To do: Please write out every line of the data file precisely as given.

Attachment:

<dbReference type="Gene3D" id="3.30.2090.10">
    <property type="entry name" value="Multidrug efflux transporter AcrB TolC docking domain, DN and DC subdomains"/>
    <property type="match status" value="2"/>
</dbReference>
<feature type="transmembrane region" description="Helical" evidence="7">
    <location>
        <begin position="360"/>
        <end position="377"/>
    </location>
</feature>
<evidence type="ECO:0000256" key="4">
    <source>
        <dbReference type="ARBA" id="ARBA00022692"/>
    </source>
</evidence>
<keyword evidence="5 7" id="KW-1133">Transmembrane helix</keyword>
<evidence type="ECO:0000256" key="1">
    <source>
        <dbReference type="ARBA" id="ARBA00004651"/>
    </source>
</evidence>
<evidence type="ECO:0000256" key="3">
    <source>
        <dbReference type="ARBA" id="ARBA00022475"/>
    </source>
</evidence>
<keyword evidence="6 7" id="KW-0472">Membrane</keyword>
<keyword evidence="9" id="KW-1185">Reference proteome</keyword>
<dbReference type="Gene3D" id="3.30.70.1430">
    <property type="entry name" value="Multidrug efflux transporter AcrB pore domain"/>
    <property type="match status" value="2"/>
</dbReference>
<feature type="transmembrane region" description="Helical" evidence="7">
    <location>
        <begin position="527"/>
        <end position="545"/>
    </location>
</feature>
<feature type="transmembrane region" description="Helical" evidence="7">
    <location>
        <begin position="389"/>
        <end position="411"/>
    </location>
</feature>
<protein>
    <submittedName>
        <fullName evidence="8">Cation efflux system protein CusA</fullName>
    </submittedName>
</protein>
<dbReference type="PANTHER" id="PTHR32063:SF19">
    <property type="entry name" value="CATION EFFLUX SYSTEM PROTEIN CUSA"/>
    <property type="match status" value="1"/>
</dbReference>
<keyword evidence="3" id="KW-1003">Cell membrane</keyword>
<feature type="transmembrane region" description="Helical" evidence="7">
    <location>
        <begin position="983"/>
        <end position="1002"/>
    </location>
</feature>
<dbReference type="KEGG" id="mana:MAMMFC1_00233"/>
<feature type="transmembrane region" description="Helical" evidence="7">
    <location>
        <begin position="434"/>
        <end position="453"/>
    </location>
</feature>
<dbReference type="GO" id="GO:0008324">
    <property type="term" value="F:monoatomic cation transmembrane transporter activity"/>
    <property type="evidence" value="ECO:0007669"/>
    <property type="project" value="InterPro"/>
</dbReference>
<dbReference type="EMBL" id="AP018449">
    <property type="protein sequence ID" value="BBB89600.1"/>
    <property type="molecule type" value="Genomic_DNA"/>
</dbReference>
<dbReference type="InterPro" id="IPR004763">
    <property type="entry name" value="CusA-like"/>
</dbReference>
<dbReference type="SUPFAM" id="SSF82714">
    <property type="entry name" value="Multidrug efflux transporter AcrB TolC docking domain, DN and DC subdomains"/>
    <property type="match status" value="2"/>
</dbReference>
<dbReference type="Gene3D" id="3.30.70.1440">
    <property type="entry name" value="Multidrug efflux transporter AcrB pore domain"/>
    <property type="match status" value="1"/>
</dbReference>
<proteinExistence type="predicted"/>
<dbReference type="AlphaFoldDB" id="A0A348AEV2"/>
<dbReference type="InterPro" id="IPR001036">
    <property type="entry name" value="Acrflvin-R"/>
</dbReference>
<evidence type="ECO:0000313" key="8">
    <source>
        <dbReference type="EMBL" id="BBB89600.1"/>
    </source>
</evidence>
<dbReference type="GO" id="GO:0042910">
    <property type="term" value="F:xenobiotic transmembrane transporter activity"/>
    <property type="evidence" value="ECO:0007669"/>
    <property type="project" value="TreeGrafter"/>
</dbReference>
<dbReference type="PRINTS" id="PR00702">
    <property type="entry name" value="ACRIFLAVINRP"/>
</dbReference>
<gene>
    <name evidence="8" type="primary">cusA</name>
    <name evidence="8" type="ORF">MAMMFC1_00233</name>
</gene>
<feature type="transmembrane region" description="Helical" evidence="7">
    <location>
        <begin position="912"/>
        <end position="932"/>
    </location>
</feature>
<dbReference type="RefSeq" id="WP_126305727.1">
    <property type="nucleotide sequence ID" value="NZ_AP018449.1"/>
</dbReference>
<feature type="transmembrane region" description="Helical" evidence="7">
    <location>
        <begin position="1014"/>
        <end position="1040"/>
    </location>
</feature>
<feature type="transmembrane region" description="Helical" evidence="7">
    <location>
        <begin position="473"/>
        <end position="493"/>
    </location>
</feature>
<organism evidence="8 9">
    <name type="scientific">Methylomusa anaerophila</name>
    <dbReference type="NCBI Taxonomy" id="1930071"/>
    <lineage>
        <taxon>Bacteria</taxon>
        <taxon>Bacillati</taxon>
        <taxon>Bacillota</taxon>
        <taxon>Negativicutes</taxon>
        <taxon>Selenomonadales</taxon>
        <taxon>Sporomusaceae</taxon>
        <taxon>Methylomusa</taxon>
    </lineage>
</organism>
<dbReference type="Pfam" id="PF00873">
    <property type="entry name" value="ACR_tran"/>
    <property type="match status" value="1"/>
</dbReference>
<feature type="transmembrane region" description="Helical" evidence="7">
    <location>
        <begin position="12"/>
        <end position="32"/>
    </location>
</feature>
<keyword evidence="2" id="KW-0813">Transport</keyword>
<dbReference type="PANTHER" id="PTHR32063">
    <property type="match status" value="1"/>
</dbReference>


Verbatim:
<dbReference type="Gene3D" id="3.30.2090.10">
    <property type="entry name" value="Multidrug efflux transporter AcrB TolC docking domain, DN and DC subdomains"/>
    <property type="match status" value="2"/>
</dbReference>
<feature type="transmembrane region" description="Helical" evidence="7">
    <location>
        <begin position="360"/>
        <end position="377"/>
    </location>
</feature>
<evidence type="ECO:0000256" key="4">
    <source>
        <dbReference type="ARBA" id="ARBA00022692"/>
    </source>
</evidence>
<keyword evidence="5 7" id="KW-1133">Transmembrane helix</keyword>
<evidence type="ECO:0000256" key="1">
    <source>
        <dbReference type="ARBA" id="ARBA00004651"/>
    </source>
</evidence>
<evidence type="ECO:0000256" key="3">
    <source>
        <dbReference type="ARBA" id="ARBA00022475"/>
    </source>
</evidence>
<keyword evidence="6 7" id="KW-0472">Membrane</keyword>
<keyword evidence="9" id="KW-1185">Reference proteome</keyword>
<dbReference type="Gene3D" id="3.30.70.1430">
    <property type="entry name" value="Multidrug efflux transporter AcrB pore domain"/>
    <property type="match status" value="2"/>
</dbReference>
<feature type="transmembrane region" description="Helical" evidence="7">
    <location>
        <begin position="527"/>
        <end position="545"/>
    </location>
</feature>
<feature type="transmembrane region" description="Helical" evidence="7">
    <location>
        <begin position="389"/>
        <end position="411"/>
    </location>
</feature>
<protein>
    <submittedName>
        <fullName evidence="8">Cation efflux system protein CusA</fullName>
    </submittedName>
</protein>
<dbReference type="PANTHER" id="PTHR32063:SF19">
    <property type="entry name" value="CATION EFFLUX SYSTEM PROTEIN CUSA"/>
    <property type="match status" value="1"/>
</dbReference>
<keyword evidence="3" id="KW-1003">Cell membrane</keyword>
<feature type="transmembrane region" description="Helical" evidence="7">
    <location>
        <begin position="983"/>
        <end position="1002"/>
    </location>
</feature>
<dbReference type="KEGG" id="mana:MAMMFC1_00233"/>
<feature type="transmembrane region" description="Helical" evidence="7">
    <location>
        <begin position="434"/>
        <end position="453"/>
    </location>
</feature>
<dbReference type="GO" id="GO:0008324">
    <property type="term" value="F:monoatomic cation transmembrane transporter activity"/>
    <property type="evidence" value="ECO:0007669"/>
    <property type="project" value="InterPro"/>
</dbReference>
<dbReference type="EMBL" id="AP018449">
    <property type="protein sequence ID" value="BBB89600.1"/>
    <property type="molecule type" value="Genomic_DNA"/>
</dbReference>
<dbReference type="InterPro" id="IPR004763">
    <property type="entry name" value="CusA-like"/>
</dbReference>
<dbReference type="SUPFAM" id="SSF82714">
    <property type="entry name" value="Multidrug efflux transporter AcrB TolC docking domain, DN and DC subdomains"/>
    <property type="match status" value="2"/>
</dbReference>
<dbReference type="Gene3D" id="3.30.70.1440">
    <property type="entry name" value="Multidrug efflux transporter AcrB pore domain"/>
    <property type="match status" value="1"/>
</dbReference>
<proteinExistence type="predicted"/>
<dbReference type="AlphaFoldDB" id="A0A348AEV2"/>
<dbReference type="InterPro" id="IPR001036">
    <property type="entry name" value="Acrflvin-R"/>
</dbReference>
<evidence type="ECO:0000313" key="8">
    <source>
        <dbReference type="EMBL" id="BBB89600.1"/>
    </source>
</evidence>
<dbReference type="GO" id="GO:0042910">
    <property type="term" value="F:xenobiotic transmembrane transporter activity"/>
    <property type="evidence" value="ECO:0007669"/>
    <property type="project" value="TreeGrafter"/>
</dbReference>
<dbReference type="PRINTS" id="PR00702">
    <property type="entry name" value="ACRIFLAVINRP"/>
</dbReference>
<gene>
    <name evidence="8" type="primary">cusA</name>
    <name evidence="8" type="ORF">MAMMFC1_00233</name>
</gene>
<feature type="transmembrane region" description="Helical" evidence="7">
    <location>
        <begin position="912"/>
        <end position="932"/>
    </location>
</feature>
<dbReference type="RefSeq" id="WP_126305727.1">
    <property type="nucleotide sequence ID" value="NZ_AP018449.1"/>
</dbReference>
<feature type="transmembrane region" description="Helical" evidence="7">
    <location>
        <begin position="1014"/>
        <end position="1040"/>
    </location>
</feature>
<feature type="transmembrane region" description="Helical" evidence="7">
    <location>
        <begin position="473"/>
        <end position="493"/>
    </location>
</feature>
<organism evidence="8 9">
    <name type="scientific">Methylomusa anaerophila</name>
    <dbReference type="NCBI Taxonomy" id="1930071"/>
    <lineage>
        <taxon>Bacteria</taxon>
        <taxon>Bacillati</taxon>
        <taxon>Bacillota</taxon>
        <taxon>Negativicutes</taxon>
        <taxon>Selenomonadales</taxon>
        <taxon>Sporomusaceae</taxon>
        <taxon>Methylomusa</taxon>
    </lineage>
</organism>
<dbReference type="Pfam" id="PF00873">
    <property type="entry name" value="ACR_tran"/>
    <property type="match status" value="1"/>
</dbReference>
<feature type="transmembrane region" description="Helical" evidence="7">
    <location>
        <begin position="12"/>
        <end position="32"/>
    </location>
</feature>
<keyword evidence="2" id="KW-0813">Transport</keyword>
<dbReference type="PANTHER" id="PTHR32063">
    <property type="match status" value="1"/>
</dbReference>